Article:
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Kinetic Theory

Melvyn Bragg and guests discuss the growth of ideas about gas pressure, from Newton's theory that static particles push against each other to Maxwell and Boltzmann's moving atoms.

Melvyn Bragg and guests discuss how scientists sought to understand the properties of gases and the relationship between pressure and volume, and what that search unlocked. Newton theorised that there were static particles in gases that pushed against each other all the harder when volume decreased, hence the increase in pressure. Those who argued that molecules moved, and hit each other, were discredited until James Maxwell and Ludwig Boltzmann used statistics to support this kinetic theory. Ideas about atoms developed in tandem with this, and it came as a surprise to scientists in C20th that the molecules underpinning the theory actually existed and were not simply thought experiments.

The image above is of Ludwig Boltzmann from a lithograph by Rudolf Fenzl, 1898

With

Steven Bramwell
Professor of Physics at University College London

Isobel Falconer
Reader in History of Mathematics at the University of St Andrews

and

Ted Forgan
Emeritus Professor of Physics at the University of Birmingham

Producer: Simon Tillotson

Available now

52 minutes

Last on

Thu 23 May 2019 21:30

LINKS AND FURTHER READING

Steven Bramwell at University College London

Isobel Falconer at the University of St Andrews

Ted Forgan at the University of Birmingham

‘History of the Kinetic Theory of Gases’ by Stephen Brush

Kinetic theory of gases – Wikipedia

 

READING LIST:

Stephen G. Brush, The Kinetic Theory of Gases: An Anthology of Classic Papers with Historical Commentary (Imperial College Press, 2003)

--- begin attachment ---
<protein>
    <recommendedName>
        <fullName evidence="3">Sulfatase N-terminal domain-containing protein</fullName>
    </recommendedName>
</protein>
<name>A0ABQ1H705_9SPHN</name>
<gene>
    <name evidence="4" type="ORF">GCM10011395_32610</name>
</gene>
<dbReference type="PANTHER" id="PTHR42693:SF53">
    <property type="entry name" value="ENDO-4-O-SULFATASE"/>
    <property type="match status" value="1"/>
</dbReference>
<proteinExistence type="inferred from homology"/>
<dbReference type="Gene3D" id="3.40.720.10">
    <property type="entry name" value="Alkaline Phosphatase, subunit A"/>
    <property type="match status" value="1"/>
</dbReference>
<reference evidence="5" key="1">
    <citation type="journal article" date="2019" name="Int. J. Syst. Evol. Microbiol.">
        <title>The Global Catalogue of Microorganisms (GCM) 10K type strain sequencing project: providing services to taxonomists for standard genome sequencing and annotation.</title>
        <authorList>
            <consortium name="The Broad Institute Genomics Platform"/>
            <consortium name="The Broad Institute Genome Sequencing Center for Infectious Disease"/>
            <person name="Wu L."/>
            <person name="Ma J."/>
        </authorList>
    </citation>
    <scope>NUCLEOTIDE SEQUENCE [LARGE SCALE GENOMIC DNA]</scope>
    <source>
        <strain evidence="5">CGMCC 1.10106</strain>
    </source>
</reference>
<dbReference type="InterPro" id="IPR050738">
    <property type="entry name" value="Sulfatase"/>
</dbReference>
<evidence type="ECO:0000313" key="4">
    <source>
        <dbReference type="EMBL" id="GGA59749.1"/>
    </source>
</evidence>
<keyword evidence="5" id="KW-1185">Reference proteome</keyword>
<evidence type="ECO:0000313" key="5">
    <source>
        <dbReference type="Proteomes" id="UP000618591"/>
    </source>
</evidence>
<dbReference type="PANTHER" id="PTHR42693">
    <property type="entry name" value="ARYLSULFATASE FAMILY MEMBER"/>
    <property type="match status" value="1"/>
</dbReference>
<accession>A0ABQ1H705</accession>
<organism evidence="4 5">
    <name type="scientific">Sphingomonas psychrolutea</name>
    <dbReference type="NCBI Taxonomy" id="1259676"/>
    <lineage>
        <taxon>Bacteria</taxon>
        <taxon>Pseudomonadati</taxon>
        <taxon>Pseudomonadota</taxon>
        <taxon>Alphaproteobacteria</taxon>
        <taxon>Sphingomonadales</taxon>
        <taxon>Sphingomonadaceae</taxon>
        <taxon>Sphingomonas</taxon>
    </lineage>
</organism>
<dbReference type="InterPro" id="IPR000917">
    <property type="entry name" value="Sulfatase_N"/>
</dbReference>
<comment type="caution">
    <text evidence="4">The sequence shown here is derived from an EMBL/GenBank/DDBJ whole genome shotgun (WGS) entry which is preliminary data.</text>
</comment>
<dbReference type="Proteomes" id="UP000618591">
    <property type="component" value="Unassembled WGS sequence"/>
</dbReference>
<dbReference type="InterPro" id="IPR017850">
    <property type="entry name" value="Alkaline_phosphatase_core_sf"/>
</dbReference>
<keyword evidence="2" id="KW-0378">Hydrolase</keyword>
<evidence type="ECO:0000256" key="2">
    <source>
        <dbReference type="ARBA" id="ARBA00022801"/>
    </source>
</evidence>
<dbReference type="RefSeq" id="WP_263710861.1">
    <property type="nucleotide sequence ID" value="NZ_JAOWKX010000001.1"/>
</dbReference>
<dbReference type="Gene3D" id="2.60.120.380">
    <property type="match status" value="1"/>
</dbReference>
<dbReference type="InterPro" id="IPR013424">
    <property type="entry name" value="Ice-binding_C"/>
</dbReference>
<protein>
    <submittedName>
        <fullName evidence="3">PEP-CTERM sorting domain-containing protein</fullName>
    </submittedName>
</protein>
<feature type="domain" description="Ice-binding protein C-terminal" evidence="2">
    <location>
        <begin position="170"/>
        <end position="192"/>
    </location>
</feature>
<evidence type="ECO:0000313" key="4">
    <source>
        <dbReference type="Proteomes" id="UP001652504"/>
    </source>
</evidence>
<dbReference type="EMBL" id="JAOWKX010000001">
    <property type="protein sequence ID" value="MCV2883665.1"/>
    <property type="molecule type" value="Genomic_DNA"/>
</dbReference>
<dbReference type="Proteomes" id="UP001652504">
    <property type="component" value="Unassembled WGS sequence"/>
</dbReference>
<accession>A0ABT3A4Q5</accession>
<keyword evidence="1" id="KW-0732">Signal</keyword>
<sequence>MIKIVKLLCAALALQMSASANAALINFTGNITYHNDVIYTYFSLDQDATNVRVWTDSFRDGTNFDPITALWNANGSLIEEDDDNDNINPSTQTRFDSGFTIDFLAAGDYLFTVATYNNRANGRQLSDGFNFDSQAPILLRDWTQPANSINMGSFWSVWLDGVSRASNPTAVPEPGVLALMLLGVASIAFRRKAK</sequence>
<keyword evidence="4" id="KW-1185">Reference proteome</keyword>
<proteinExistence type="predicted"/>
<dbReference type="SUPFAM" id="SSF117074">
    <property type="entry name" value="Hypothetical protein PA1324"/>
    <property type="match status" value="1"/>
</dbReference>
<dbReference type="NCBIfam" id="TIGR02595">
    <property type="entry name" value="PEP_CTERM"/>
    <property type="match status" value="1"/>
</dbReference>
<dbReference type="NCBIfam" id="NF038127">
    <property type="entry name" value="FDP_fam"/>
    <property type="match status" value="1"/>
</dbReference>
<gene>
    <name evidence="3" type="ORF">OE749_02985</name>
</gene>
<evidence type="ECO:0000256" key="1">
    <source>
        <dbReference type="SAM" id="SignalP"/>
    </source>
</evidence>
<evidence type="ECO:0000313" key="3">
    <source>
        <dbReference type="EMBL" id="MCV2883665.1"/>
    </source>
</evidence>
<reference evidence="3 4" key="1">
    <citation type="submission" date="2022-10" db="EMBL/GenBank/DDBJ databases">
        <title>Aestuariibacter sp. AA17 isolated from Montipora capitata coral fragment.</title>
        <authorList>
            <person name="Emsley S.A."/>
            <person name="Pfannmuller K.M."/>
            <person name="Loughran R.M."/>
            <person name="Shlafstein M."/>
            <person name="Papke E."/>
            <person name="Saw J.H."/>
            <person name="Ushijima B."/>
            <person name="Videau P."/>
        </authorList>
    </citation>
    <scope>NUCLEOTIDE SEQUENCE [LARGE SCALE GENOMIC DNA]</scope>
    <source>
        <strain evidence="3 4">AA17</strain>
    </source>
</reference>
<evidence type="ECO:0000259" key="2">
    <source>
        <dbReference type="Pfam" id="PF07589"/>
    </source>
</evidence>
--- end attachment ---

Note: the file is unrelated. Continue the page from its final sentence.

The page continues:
Brian Clegg, Professor Maxwell’s Duplicitous Demon (Icon Books, 2019)

Carlo Cercignani, Ludwig Boltzmann: The Man Who Trusted Atoms (Oxford University Press, 2006)

Olivier Darrigol, Atoms, Mechanics, and Probability: Ludwig Boltzmann’s Statistico-Mechanical Writings - An Exegesis (Oxford University Press, 2018)

Richard Feynman, Robert Leighton and Matthew Sands, The Feynman lectures on Physics: Vol I (Basic Books, 2011), especially chapters 39-43

Raymond Flood, Mark McCartney, and Andrew Whitaker (eds.), James Clerk Maxwell: Perspectives on His Life and Work (Oxford University Press, 2014)

Gerald Holton and Stephen G. Brush, Physics, the Human Adventure: From Copernicus to Einstein and Beyond (Rutgers University Press, 2001)

Oded Kafri and Ḥaṿa Kafri, Entropy: God’s Dice Game (CreateSpace, 2013)

Keith J. Ladler, The World of Physical Chemistry (Oxford University Press, 1995)

David Lindley, Boltzmann’s Atom: The Great Debate That Launched A Revolution in Physics (Free Press, 2016)

Basil Mahon, The Man Who Changed Everything: The Life of James Clerk Maxwell (John Wiley & Sons, 2004)

Abraham Pais, Subtle is the Lord: The Science and Life of Albert Einstein (Oxford University Press, 2005)

Theodore M. Porter, The Rise of Statistical Thinking, 1820-1900 (Princeton University Press, 1986)

 

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